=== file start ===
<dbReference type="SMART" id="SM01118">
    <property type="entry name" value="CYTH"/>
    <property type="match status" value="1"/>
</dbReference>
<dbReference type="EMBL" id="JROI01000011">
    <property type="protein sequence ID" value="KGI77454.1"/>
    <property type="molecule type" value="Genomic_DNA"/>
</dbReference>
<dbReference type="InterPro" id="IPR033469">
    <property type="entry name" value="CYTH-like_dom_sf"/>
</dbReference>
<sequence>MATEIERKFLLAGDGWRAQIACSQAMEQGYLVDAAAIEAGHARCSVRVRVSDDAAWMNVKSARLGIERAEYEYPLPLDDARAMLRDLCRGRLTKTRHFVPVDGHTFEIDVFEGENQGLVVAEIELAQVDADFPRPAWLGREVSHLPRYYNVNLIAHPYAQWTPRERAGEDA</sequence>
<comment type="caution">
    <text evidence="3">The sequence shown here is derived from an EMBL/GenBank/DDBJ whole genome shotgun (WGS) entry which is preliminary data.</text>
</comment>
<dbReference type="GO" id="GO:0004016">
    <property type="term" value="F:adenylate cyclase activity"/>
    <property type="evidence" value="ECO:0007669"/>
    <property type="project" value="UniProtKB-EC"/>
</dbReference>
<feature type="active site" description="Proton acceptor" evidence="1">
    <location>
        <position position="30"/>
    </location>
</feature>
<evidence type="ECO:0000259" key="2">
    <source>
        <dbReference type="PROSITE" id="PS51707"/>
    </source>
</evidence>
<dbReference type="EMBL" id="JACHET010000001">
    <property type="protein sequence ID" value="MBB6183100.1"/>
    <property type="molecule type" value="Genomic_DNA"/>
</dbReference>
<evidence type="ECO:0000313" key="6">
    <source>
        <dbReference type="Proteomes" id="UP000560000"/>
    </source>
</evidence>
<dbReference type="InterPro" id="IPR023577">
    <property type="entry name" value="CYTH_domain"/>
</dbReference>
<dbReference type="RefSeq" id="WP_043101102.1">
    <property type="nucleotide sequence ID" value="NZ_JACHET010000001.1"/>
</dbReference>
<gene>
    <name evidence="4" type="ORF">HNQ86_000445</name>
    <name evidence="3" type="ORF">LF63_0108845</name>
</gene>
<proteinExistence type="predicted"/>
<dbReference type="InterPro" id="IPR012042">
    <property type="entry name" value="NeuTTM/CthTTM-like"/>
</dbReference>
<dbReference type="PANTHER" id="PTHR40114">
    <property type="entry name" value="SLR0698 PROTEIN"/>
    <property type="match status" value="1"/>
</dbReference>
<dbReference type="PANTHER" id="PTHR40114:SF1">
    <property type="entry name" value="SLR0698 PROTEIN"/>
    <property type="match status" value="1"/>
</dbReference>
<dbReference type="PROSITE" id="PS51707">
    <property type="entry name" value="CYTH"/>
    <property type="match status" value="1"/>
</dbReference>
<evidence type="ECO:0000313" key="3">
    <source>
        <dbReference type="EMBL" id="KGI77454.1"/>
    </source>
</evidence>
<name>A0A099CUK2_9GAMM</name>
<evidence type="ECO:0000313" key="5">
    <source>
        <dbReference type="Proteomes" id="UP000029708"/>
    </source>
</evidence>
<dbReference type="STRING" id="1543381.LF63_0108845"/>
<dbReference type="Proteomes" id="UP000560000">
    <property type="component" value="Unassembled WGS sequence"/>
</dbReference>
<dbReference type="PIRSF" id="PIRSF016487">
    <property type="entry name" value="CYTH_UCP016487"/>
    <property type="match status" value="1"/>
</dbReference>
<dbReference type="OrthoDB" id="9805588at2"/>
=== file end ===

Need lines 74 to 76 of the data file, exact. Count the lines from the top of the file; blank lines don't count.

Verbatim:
        <dbReference type="Proteomes" id="UP000029708"/>
    </source>
</evidence>